Reintegration Into A Changed World

Since my last post, things have been dicey. Some days I’ve done really well while others have gone to total shit. It seems like there has been no in-between, either. I’m either really good, or starting to wonder to my husband if I need to get my primary care physician involved.

Still, in the past two months, I have accomplishments to be proud of. I haven’t gained a huge amount of weight, even though I’m a stress eater. My husband and I have done a spring cleaning of the entire house. I have my gardens planted, and have setup a new workout space that I’m looking forward to using in the coming days. I’m proud of these things because they mean overall I’m doing just a little bit more than just existing in these quarantined times.

But just as I’m starting to get used to this new quarantined normal, the world changed again. This time the changes smell of chaos and revolution, pain, unrest and downright white-hot anger.

I’m not going to discuss the specifics here as these emotions and the reasons behind them are overflowing out of every possible electronic and paper outlet in the world. Everyone feels them, regardless of whether or not they choose to believe it. Not only is everyone in the world feeling these emotions, they are changing their lives because of them.

With the fibromyalgia and hypersensitivity issues I have, the world has become a very, very painful place. Any sliver of emotion from any source easily becomes my own, unless I happen to have enough mental energy that day to stop it. But, because I am already in a reduced energy state thanks to the quarantine and virus, stopping those emotions from invading my body is becoming much harder each day. Some days I become totally powerless, and everything comes flooding in so much that I can’t even think straight anymore. Meanwhile, the fibromyalgia has accepted this new energy and uses it to create more pain and problems. This means I now have to expend more energy to deal with the fibromyalgia symptoms, which then means I don’t have enough to protect myself from the emotions of the world, which means the fibro gets worse. And around I go in this horrible cycle until I either muster enough strength to put a stop to it, or I start considering other ways to get out of the damn thing.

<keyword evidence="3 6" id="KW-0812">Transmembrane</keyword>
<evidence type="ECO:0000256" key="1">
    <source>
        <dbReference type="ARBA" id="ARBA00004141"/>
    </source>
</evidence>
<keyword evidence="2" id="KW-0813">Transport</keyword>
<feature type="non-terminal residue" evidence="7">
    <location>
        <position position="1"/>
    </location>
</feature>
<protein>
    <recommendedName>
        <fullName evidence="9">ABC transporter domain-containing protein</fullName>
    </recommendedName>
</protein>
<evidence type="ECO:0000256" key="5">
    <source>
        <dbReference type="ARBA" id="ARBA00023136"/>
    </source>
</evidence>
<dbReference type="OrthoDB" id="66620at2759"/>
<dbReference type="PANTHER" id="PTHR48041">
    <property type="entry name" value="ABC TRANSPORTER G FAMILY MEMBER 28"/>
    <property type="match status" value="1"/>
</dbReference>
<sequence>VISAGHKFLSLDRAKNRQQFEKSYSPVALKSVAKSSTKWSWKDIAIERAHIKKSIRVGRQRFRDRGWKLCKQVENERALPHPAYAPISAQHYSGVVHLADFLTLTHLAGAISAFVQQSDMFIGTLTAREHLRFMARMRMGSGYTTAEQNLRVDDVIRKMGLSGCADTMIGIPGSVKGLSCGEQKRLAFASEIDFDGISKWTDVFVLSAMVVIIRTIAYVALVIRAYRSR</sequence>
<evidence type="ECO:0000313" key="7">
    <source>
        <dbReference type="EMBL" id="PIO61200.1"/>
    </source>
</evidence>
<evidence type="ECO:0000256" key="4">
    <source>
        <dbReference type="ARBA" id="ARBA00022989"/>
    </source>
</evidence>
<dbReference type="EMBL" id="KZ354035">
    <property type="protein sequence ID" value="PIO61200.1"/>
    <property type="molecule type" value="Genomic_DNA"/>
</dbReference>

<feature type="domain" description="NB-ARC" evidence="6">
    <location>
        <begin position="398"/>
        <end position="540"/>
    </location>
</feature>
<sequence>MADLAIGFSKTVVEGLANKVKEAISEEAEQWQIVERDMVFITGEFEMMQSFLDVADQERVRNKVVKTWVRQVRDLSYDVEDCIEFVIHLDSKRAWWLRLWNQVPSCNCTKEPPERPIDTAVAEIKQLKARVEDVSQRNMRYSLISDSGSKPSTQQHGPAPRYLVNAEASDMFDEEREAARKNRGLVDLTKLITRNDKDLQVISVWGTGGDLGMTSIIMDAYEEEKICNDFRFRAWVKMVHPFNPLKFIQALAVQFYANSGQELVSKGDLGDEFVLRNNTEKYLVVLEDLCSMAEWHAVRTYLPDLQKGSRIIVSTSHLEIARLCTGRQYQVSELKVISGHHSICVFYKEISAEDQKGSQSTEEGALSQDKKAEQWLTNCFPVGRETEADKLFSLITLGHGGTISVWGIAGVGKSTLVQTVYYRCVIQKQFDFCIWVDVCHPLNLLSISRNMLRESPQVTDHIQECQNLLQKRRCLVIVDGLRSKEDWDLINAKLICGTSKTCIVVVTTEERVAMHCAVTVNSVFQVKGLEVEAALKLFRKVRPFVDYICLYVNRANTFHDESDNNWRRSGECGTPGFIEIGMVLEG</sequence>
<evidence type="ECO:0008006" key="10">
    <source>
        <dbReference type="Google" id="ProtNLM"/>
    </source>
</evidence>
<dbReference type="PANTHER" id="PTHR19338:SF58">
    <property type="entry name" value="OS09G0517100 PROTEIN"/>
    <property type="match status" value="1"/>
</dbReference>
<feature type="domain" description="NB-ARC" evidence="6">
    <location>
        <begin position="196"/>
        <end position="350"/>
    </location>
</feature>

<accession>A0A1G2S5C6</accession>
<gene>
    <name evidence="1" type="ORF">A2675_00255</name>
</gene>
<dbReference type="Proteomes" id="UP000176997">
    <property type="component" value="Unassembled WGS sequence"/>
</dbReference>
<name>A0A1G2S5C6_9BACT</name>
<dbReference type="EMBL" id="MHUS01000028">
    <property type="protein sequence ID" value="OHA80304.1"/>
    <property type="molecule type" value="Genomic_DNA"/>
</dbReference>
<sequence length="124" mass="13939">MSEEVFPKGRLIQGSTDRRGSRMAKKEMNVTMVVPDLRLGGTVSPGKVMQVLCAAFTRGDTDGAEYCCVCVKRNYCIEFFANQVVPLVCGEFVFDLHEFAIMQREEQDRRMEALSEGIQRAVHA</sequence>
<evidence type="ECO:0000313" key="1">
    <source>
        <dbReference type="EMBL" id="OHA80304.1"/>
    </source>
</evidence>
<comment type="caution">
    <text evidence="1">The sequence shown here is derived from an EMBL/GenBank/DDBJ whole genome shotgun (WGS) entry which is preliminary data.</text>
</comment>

But there are even more things that stick in my mind about the current environment. Right now, the entire world is getting involved in the outrage and are trying to bring change through revolution. And while that is going on, I sit here in my little home office, typing this and being upset with myself that I cannot get involved. I can’t go out to a rally. And although in my head I’ve come up with a thousand and one different things I could say on multiple social media platforms to show support for the communities that have been hit so hard from this brutality, I’ve rarely got the energy to even attempt to open my computer. And even considering doing so sends me wheeling toward a panic attack.

I cannot even begin to start explaining how hard this is for me. Thinking about what I could do to participate causes painful twists in my gut, tears to form in my eyes and I start to lose all energy in my limbs because of the overall pain growing in my body. The more thoughts on participation I have, the more the pain continues to grow to the point where I’m not sure I’m even going to make it to the closest chair or my bedroom to lie down. In the lucid moments I do understand my body is truly sick, that these are real symptoms and I DO need to take care of myself. But when I’m not lucid, all my mind tells me is that I’m faking to get out of participating; that just sending donations, prayers and having hard conversations with family who decide to bring the situation up to me is not enough anymore. My mind says I’m sitting on the sideline and my inaction is simply causing things to be worse. And trying to look away for a fresh perspective simply means my privilege is showing, because there are others whose whole world is in turmoil and they don’t have any way of escape.

During this revolution, my company has started the process to open its doors and have workers come back into the office. So with this new transition looming I remain in what I can best describe as a state of shock. Logically, I know I’ve done everything I can during this quarantine period, and I’ve even gained some ground on things that needed done around the house. As far as this revolution, I’ve sent donations where I could, and signed up with groups that will help funnel that money where it is the most needed. And because my company is opening back up, I need to start focusing energy back to my job. So when I can stop my mind from yelling at me, I know I’ve done everything I can, because anything I do still needs to be done in the perspective of my own health and wellbeing. Posts like the one below I saw on Facebook today help. I’m grateful I saw it, because that is the inspiration for why I have written all of this out here on this blog. I AM doing everything I can, and that gives me some comfort. I just wish others would understand and acknowledge it.

Image originally posted by author Christopher Penczak

I truly hope that those who are screaming the loudest about people being complacent because they don’t understand why we are idle realize that those screams hit a nerve with those of us who are on the same side as they are. There are those of us here who could very well lose our lives by trying to take excessive action. Our bodies and minds just can’t handle what we wish we could do right now.

I have no doubt that I’m not alone; that there are probably thousands out there right in the same boat as I am. And I’m sure that I’m also not alone hoping that I am indeed making some sort of difference. But when the only things that you can truly do is to give thoughts and prayers, you simply have to hope that they haven’t been diluted so much by those that offer them in false sympathy that they don’t mean anything anymore.